A week later, there was no change in the lesion on SS-OCT and no change in the CNV on SS-OCTA. It was deemed appropriate to keep the patient under close follow-up and review fundus imaging using OCT and OCTA. However, 2 weeks later, he experienced deterioration of BCVA to 20/100 (from 20/40 at presentation). A small area of retinal hemorrhage was seen temporal to the fovea. SS-OCT revealed an increase in the outer retinal lesion along with subretinal fluid. SS-OCTA revealed a mild increase in the size of the CNV [Figure 2]. The patient was given intravitreal ranibizumab (0.5 mg/0.05 mL). Two weeks after the injection, the SS-OCTA showed a small reduction in the size of the i-CNV [Figure 3].
|Figure 2: Follow-up imaging of the patient after 1 week of initial presentation showed a small area of retinal hemorrhage just inferotemporal to the foveal center (white arrow) (a). The inflammatory lesion itself had started to show regression and had less opaque edges. The swept-source optical coherence tomography (SS-OCT) imaging showed an increase in the size of the subretinal hyper-reflective material (SHRM) and appearance of subretinal fluid (b). Follow-up SS-OCTA showed an increase in the size and complexity of branching of the choroidal neovascularization (white arrowhead) and persistence of the perilesional halo (yellow asterisk) (c). The figure shows central dark areas due to motion artifacts at the time of image acquisition|
Click here to view
|Figure 3: Fundus imaging performed at 2 weeks after the intravitreal injection (3 weeks after initial presentation) showed an increase in the size of the retinal hemorrhage compared to previous visit (white arrow) (a). The outer retinal lesion had become more granular and less opacified signifying healing pattern. The swept-source optical coherence tomography (SS-OCT) imaging showed reduction in the amount of subretinal fluid and persistence of the subretinal hyper-reflective material (SHRM) (b). There was a reduction in the size of the choroidal neovascular network on SS-OCTA (white arrowhead) (c). The perilesional halo (yellow asterisk) was still persistent|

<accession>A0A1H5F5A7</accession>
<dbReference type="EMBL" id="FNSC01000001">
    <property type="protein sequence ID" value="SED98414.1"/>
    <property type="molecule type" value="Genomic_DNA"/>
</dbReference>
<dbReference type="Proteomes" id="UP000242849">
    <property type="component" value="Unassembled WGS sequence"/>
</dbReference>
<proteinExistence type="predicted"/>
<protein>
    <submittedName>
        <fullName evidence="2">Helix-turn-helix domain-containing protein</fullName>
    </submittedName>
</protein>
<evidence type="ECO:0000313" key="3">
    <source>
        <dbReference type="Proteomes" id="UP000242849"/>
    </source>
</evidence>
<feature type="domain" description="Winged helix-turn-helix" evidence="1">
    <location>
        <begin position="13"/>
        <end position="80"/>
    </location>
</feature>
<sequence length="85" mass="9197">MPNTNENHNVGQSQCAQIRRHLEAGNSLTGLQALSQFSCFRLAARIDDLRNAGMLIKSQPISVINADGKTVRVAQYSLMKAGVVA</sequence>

Click here to view
| Discussion|| |
Using OCTA, it is now possible to detect presence of i-CNV non-invasively. This tool also helps in differentiating inflammatory lesions in uveitis from CNV by determining the presence of a network of vessels, and flow signals on cross-sectional B-scan., In our case, SS-OCTA imaging clearly identified a neovascular network with a “dark perilesional halo” in the outer retina, which within 2 weeks showed an increase in size with appearance of subretinal fluid. It has been hypothesized that such a “dark halo” may signify outer retinal ischemia leading to development of the CNV. Our case highlights that certain features on SS-OCTA such as complex tiny vessel branching, peripheral arcades at vessel termini, and perilesional “dark haloes” may signify an active i-CNV, similar to an active AMD-related CNV, meriting early follow-up or institution of therapy with anti-VEGF injections. Further studies with prospective design and large sample size are warranted.
Declaration of patient consent
The authors certify that they have obtained all appropriate patient consent forms. In the form the patient(s) has/have given his/her/their consent for his/her/their images and other clinical information to be reported in the journal. The patients understand that their names and initials will not be published and due efforts will be made to conceal their identity, but anonymity cannot be guaranteed.
Financial support and sponsorship
Conflicts of interest
There are no conflicts of interest.
| References|| |
Dansingani KK, Tan ACS, Gilani F, Phasukkijwatana N, Novais E, Querques L, et al
. Subretinal hyperreflective material imaged with optical coherence tomography angiography. Am J Ophthalmol. 2016;169:235-48.
Hughes EH, Guzowski M, Simunovic MP, Hunyor AP, McCluskey P. Syphilitic retinitis and uveitis in HIV-positive adults. Clin Experiment Ophthalmol 2010;38:851-6.
Coscas F, Cabral D, Pereira T, Geraldes C, Narotamo H, Miere A, et al
. Quantitative optical coherence tomography angiography biomarkers for neovascular age-related macular degeneration in remission. PLoS One 2018;13:e0205513.
Rispoli M, Savastano MC, Lumbroso B. Quantitative vascular density changes in choriocapillaris around CNV after Anti-VEGF treatment: Dark halo. Ophthalmic Surg Lasers Imaging Retina 2018;49:918-24.
[Figure 1], [Figure 2], [Figure 3]